Newspaper reports of the doings of Australians in London were usually celebratory, sometimes tinged with nationalistic patter. After all, who wanted to read that someone, well known in Australia, struggled to find work in the heart of the Empire. In March 1949, Truth newspaper reported Gwenda as one of a number of “Sydney actors having a busy time in London,” while she lived with old friends John Wood and Phyl Buchanan.Truth (Syd) 20 March 1949, P35. Via National Library of Australia’s TroveFor other articles like this see The Sydney Morning Herald, 14 Aug 1950, P3, Australian Actor Praised, The Newcastle Sun, 14 Jul 1951, P4 Film Role For Young Australian Actor, The Sun (Syd) 12 Nov … Continue reading
But an unusually frank report in a 1965 newspaper finally acknowledged that for many Australian actors, finding work in London was a constant challenge. Gwenda’s friend Betty McDowall described it as “tough as hell.”The Canberra Times, 24 Apr 1965, P9. The struggle from Down Under to acting up top. Via National Library of Australia’s Trove All the same, records show Gwenda found small roles in films and on stage not long after she arrived. One of her first outings was a minor role in Ha’penny Breeze (1950). In his 1993 interview, Don Sharp outlined the extraordinary effort required to make this, his very first British film, which he helped write, produce and took a leading role in. Despite the effort, and Sharp’s later reputation as a British director of note, this film met with a mixed response. Gwenda also appeared in rep with Robert Raglan, touring Britain in Summer in December and Born Yesterday. She then had a small role on stage in London as a nurse in the farce To Dorothy a Son at the Savoy Theatre,Theatre World, 1951, Vol 47, issue 313, via the Internet Archive and in the film Gift Horse, where she played a WREN.The Sun (Syd)18 Oct 1951, P36, Film news from Hollywood and London, via National Library of Australia’s Trove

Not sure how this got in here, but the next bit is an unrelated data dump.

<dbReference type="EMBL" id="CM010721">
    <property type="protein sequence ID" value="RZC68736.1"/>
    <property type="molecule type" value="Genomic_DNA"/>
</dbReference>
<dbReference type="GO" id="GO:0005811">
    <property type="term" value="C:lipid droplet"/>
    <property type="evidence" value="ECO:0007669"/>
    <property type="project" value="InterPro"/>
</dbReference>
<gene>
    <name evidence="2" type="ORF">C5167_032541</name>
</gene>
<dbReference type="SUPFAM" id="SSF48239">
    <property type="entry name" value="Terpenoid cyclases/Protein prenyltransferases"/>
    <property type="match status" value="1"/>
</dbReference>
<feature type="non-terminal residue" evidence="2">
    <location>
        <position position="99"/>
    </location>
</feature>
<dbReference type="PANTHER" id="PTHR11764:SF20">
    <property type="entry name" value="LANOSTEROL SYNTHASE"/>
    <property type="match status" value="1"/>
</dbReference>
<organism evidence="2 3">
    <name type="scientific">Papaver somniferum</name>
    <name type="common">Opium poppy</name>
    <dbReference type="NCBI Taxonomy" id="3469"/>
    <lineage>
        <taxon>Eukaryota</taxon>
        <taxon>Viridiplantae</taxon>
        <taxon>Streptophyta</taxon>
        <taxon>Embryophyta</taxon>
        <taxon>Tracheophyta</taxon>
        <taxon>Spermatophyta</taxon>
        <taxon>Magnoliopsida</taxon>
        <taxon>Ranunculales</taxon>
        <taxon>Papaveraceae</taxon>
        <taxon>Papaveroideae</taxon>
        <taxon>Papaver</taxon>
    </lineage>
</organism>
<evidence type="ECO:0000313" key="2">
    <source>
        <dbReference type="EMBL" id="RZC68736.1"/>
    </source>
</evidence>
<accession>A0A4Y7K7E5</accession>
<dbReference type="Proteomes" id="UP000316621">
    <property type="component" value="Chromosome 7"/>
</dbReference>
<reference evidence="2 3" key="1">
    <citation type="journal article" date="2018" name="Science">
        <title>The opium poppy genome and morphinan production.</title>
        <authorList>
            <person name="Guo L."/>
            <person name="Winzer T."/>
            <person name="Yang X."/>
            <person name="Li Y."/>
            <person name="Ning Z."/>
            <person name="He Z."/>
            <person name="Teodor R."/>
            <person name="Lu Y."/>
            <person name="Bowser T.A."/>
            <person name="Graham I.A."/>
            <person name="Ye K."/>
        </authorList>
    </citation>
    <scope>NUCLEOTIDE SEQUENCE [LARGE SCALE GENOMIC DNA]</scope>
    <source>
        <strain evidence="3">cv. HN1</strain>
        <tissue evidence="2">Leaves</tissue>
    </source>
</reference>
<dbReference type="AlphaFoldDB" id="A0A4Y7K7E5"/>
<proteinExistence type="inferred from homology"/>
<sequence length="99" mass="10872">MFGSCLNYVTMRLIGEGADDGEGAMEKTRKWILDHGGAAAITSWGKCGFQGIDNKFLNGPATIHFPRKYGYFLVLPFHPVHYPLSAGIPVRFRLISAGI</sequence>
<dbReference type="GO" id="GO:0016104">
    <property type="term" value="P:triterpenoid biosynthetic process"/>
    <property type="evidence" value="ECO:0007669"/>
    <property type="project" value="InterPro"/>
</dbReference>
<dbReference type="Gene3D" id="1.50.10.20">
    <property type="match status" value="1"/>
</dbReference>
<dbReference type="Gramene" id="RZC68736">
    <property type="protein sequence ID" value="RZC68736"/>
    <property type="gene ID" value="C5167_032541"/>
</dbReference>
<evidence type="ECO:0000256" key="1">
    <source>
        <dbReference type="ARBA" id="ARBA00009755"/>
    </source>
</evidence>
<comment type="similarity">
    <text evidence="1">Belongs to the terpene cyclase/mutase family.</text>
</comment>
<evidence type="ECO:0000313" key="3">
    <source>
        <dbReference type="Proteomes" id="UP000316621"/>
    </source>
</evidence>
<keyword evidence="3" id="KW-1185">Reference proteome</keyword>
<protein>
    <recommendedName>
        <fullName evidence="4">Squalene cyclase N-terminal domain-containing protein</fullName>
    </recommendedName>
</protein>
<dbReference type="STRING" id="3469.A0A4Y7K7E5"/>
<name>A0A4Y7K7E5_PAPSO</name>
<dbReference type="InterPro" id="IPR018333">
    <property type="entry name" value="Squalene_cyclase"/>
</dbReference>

In May 1952, she married again, to Malcolm Halkeston MacDougal, a lawyer.Chelsea News and General Advertiser, 9 May 1952, P1, Via British Library Newspaper ArchiveButterworth’s Empire Law List, 1961, P32. Butterworth’s. Via Google Books MacDougal, an Australian-born man standing well over 6 feet in height, gained some notoriety in 1953 when he was taken to court for “lightly boxing the ears” of several British Union speakers in Chelsea, apparently while in the company of Gwenda.Chelsea News and General Advertiser, 3 July 1953, P1 The Shutterstock Photo Archive holds a photo of Gwenda on her wedding day, here. But it appears this marriage ended sometime in the late 1950s.Eric Lambert’s 1965 book MacDougal’s Farm is apparently based on MacDougal’s experience as a wartime POW. Known in the army as “Big Mac,” MacDougal died suddenly in … Continue reading
There was coincidentally, another role in a film scripted by Don Sharp – Conflict of Wings in 1954, but it appears much of Gwenda’s modest output in the 1950s was on radio and in TV guest roles. While the reviews of her work are sparse, a few film roles are still accessible to us today – including the thoroughly unpleasant character Jean in the enjoyable and well acted B-film Dangerous Afternoon (1961).